Okay, so we don’t need cable or satellite TV, but how many of us can honestly say we’d be sane without it? We are a nation that hungers for quality entertainment. With that in mind, how do we choose the best service provider for our buck?
The first question we must answer is how to choose between cable and satellite. A study was conducted in 2010 by JD Power & Associates comparing the two. What they found was that satellite TV provides greater picture quality, more variety of channels, far far better customer service, and lower prices. From 1998 to 2010 cable TV prices have risen 41% whereas satellite TV has only risen 8%. JD Power & Associates went on to say that cable TV prices are still and will continue to rise even faster than satellite TV in the years to come.
As for picture quality, a common misconception is that in bad weather you are more likely to lose picture with satellite versus cable. The truth is you have an equal chance of losing picture in bad weather regardless of which provider you have. Why is this? Where do you think cable companies acquire their programming? Cable companies get their programming from satellites then send it streaming underground to your house. In other words, weather can knock out your dish just as easily it can knock out the cable company’s dish.
If cable has any benefit over satellite TV it is their internet. Though satellite companies offer internet services, you must have a physical land line in order to use it. Translation, you’ll end up having dial-up. And if you’ve never had cable internet, you will never know the vast advantage it has over dial-up. Cable internet is plainly faster and more reliable than dial-up every time.
But, we’re not discussing internet here; the focus is on television. With that said, we’ve already determined satellite TV is the way to go in terms of price and channel choices. After some research, I found that there are only two nationwide satellite TV providers: Direct TV and Dish Network. There are a multitude of sellers of satellite TV, but what you’re ultimately getting is one of the two previously mentioned providers.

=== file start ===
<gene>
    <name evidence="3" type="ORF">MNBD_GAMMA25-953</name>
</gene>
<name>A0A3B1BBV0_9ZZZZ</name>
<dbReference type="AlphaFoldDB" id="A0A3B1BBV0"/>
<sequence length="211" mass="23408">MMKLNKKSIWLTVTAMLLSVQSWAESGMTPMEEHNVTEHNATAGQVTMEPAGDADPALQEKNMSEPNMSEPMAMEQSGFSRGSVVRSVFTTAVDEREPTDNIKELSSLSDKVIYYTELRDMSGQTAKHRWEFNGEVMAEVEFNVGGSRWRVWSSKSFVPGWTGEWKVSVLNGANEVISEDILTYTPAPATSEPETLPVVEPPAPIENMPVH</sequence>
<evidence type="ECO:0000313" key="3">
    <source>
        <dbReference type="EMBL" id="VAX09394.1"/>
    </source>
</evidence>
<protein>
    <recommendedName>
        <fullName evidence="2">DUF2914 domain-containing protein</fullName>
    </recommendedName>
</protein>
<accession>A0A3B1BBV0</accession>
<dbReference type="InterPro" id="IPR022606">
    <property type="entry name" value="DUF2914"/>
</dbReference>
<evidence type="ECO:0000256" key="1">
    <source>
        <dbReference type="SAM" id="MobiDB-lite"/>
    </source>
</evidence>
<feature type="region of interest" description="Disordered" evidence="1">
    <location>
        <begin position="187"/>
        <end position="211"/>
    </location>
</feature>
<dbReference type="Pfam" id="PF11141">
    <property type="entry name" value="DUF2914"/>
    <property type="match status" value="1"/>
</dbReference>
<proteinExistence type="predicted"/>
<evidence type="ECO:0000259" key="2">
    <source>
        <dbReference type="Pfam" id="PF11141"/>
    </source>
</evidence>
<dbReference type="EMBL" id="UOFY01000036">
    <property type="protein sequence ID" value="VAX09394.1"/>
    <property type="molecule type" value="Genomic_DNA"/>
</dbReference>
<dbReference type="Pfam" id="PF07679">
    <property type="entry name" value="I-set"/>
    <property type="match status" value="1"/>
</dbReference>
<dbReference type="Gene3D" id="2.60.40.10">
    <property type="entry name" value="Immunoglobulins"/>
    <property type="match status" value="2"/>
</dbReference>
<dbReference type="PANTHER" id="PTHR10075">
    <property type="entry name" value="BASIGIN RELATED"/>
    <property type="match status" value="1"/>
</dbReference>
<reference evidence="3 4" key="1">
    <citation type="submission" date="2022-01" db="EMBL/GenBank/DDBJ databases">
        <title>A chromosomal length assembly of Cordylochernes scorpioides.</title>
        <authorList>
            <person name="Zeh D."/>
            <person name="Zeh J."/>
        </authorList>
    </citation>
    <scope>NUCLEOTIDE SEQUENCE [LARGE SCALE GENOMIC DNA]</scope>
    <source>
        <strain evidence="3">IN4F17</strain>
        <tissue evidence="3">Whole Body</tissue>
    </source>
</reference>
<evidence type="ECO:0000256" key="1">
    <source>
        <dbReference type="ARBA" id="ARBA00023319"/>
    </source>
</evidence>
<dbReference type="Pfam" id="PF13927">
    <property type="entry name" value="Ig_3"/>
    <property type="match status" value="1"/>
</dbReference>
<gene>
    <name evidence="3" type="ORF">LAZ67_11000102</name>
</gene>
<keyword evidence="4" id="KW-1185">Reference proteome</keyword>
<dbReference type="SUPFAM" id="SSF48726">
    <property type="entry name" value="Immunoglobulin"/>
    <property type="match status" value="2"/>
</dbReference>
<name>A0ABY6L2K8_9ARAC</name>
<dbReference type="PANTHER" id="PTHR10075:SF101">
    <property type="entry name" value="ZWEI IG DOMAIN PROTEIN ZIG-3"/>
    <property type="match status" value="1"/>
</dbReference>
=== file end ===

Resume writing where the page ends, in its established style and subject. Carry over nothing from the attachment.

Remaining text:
Both Direct TV and Dish Network offer very similar channel packages. So, what’s the difference? On average, Dish Network costs 18% less than Direct TV. This figure excludes specials and promotions. What you must remember about specials and promotions is that they don’t last. When they expire, the true cost of your satellite TV emerges. Now, does Dish Network’s lower cost mean fewer bells and whistles? The answer is, not really. Direct TV does offer more HD channels and a handful more sports channels, but Dish Network provides more overall channels. Both providers offer multi-room hook up. However, Direct TV charges $99 per HD receiver installed; whereas, Dish Network charges nothing for additional receivers.
Other tips to keep your costs down include bundling for starters. Bundling your TV, internet, and phone will reduce your overall cost versus having a different provider for all three. Another cost cut is using a service like Netflix. If you look at basic satellite and compare it to basic plus movie channels, you’ll notice both satellite and cable TV providers significantly jack up their prices when you start adding movie channels to your package. By “significantly” I mean as much as $50 to $60 per month. Netflix is only $8 per month, and allows you to pick just about any movie you want to watch and at any time.
And so, from what we’ve learned thus far, you will save the most money by getting basic Dish Network programming while using a movie provider such as Netflix. As for extras like music channels, sports, and HD channels; Dish Network is still the way to go.